A Ribbed Moss - Aulacomnium androgynum
MNPS Threat Rank
Plants: Acrocarpous, growing in dense basal tufts or cushions of dark green, brownish green, occasionally yellow-brown, 1 – 2.5 cm tall, seldom to 4.5 cm (Crum 1981). Stems brownish-green or yellow. Sterile plants with globose clusters of gemmae atop seta-like extensions of the stem (Crum 1981; FNA 2014).
Leaves: Small lower leaves spaced further apart than the larger, somewhat crowded upper leaves. Leaves similar in dry and wet conditions, a little curved, lightly erect, not contorted when dry, 1-3.5 mm in length, slender to widely oblong-lanceolate, broadest above the slightly rounded base, slightly keeled. Margins revolute proximally, sometimes almost to the apex, irregularly toothed in upper half or near apex (sometimes entire in leaves of innovations), often becoming weakly crenate-serrulate below. Costa subpercurrent, occasionally percurrent (Flowers 1973) and flexuose (Crum 1981; FNA 2014).
Leaf Cells: Upper and basal cells similar: erratically-rounded hexagonals (Crum 1981) to almost oblong (FNA 2014) with relatively thick walls and one papilla on both sides. Basal cells 1-stratose, possibly elongated near insertion (Crum 1981; FNA 2014).
A. androgynum is like a smaller version of A. palustre. However, the former’s gemmae are shaped like a spindle and found only at the top of the pseudopodium, whereas the gemmae of A. palustre are almost leaf-like, triangular in shape, and arranged spirally along the pseudopodium’s length. Additionally, A. palustre has swollen brownish cells across the leaf insertions, which A. palustre lacks (Crum 1981).
Canada: BC, NB, NL, NS, ON, PE, QC; USA: AK, CA, CO, ID, IL, ME, MI, MT, NH, NY, OR, SD, WA, WV, WY (FNA 2014). In Montana, known from Carbon, Cascade, Flathead, Gallatin, Granite, Lake, Missoula, Madison,
Mineral, Missoula, Lincoln, and Sanders Counties (Elliott 2016).
Observations in Montana Natural Heritage Program Database
Number of Observations:
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(Observations spanning multiple months or years are excluded from time charts)
Associated with coniferous forests, growing on organic soil, mineral soil over rock, rotten, bare or charred wood. Probably acid-loving. Low to moderate elevations (Crum 1981; FNA 2014).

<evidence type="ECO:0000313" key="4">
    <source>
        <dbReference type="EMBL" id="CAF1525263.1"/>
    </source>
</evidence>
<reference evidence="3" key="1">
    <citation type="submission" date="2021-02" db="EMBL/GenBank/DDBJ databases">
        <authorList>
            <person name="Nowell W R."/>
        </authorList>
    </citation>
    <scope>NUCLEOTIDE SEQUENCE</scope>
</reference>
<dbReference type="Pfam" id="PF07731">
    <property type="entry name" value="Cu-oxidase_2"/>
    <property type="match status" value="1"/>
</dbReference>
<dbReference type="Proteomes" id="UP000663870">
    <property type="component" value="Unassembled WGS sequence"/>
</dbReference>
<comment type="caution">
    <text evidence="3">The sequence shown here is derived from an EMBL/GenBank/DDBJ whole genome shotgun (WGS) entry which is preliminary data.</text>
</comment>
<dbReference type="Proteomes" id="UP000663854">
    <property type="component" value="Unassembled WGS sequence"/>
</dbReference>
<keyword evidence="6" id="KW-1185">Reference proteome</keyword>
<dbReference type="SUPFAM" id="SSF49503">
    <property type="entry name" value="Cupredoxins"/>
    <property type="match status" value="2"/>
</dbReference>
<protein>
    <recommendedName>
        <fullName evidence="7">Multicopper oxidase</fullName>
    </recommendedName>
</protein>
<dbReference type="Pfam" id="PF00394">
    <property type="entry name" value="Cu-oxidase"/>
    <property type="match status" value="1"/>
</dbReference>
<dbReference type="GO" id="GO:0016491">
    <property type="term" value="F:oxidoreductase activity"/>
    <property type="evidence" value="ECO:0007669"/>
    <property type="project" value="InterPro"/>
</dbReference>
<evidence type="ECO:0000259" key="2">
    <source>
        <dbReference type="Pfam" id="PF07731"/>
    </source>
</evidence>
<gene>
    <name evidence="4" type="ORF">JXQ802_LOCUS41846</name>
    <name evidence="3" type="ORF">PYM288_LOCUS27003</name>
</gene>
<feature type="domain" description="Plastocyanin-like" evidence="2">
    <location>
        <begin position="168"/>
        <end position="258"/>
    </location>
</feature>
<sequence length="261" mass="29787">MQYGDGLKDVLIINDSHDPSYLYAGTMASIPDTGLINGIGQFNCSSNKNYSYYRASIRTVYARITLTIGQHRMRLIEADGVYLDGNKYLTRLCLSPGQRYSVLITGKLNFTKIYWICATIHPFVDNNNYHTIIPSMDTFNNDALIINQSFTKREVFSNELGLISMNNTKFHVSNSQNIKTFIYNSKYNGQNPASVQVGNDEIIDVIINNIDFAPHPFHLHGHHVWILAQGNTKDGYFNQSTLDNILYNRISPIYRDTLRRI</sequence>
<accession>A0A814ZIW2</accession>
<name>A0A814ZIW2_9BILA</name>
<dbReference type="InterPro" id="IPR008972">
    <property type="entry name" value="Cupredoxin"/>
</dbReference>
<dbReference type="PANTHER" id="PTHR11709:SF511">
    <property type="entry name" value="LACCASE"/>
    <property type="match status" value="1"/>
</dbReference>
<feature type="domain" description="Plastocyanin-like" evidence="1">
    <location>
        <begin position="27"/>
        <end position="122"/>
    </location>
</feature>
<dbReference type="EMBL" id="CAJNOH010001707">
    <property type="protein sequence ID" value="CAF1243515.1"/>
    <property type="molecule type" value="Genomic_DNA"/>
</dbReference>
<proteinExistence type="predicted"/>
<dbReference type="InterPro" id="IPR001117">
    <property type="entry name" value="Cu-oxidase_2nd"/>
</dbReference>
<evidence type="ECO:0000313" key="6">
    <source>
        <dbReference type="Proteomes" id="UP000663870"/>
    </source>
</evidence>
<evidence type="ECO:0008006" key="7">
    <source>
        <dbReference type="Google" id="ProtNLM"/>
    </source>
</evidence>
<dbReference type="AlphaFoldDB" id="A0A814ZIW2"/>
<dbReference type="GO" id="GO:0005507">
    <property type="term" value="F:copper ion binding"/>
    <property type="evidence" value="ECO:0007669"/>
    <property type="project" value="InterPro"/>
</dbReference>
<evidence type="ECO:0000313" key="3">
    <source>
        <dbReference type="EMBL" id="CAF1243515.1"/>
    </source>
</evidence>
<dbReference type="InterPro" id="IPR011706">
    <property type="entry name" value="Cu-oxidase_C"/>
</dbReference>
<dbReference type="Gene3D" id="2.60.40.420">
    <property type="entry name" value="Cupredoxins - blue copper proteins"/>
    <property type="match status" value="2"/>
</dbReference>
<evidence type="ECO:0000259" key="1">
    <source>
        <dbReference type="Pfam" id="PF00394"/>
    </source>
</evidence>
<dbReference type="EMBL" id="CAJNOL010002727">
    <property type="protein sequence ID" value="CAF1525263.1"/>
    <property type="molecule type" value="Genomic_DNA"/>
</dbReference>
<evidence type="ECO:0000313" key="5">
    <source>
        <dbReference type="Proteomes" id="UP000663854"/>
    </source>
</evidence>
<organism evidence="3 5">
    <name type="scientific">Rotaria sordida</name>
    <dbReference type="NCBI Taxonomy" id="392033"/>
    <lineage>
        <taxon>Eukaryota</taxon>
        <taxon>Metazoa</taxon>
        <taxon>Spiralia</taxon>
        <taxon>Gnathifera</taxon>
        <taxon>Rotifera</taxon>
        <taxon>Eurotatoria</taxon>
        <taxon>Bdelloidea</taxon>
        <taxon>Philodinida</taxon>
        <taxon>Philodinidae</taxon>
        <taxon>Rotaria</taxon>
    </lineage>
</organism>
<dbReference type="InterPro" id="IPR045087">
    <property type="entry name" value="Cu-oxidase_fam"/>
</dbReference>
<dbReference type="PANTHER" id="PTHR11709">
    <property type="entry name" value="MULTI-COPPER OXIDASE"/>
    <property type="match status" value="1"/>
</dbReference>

Setae smooth and 11-25 mm long. Capsules not quite erect to horizontal, 2.5 - 3 mm in length. Endostome cilia long and nodular (Crum 1981; FNA 2014). Dioicous (Crum 1981).
Specialized vegetative reproduction occurs by means of gemmae in a spherical cluster borne on the tip of an extended stem (FNA 2014; Malcolm 2000).
- Literature Cited AboveLegend: View Online Publication
- Crum, H.A. and L.E. Anderson. 1981. Mosses of Eastern North America. 2 volumes. Columbia University Press, New York. 1328 pp.
- Elliott, J.C. and A.K. Pipp. 2018. A Checklist of Montana Mosses (1880-2018). Updated 3 January, 2020. Montana Natural Heritage Program, Helena, Montana. 73 pp.
- Flora of North America Editorial Committee, eds. 2014. Flora of North America North of Mexico. Volume 28. Bryophytes: Mosses, Part 2. Oxford University Press, Inc., NY. xxi + 702 pp.
- Flowers, S. 1973. Mosses: Utah and the West. Brigham Young University, Provo, Utah. 567 p.
- Malcolm, W. M., and Nancy Malcolm. 2000. Mosses and Other Bryophytes: An Illustrated Glossary. Nelson, New Zealand: Micro-Optics Press.
- Additional ReferencesLegend: View Online Publication
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- Lawton, E. 1971. Keys for the Identification of the Mosses on the Pacific Northwest. Reprinted from 'Moss Flora of the Pacific Northwest'. Published as Supplement No. 2 of the Journal of the Hattori Botanical Laboratory. Nichinan, Miyazaki, Japan. 66 pp.
- Lawton, E. 1971. Moss Flora of the Pacific Northwest. Hattori Botanical Laboratory. Japan: Yamabuki-cho, Shinjuku-ku, Tokyo. 362 pages plus appendices.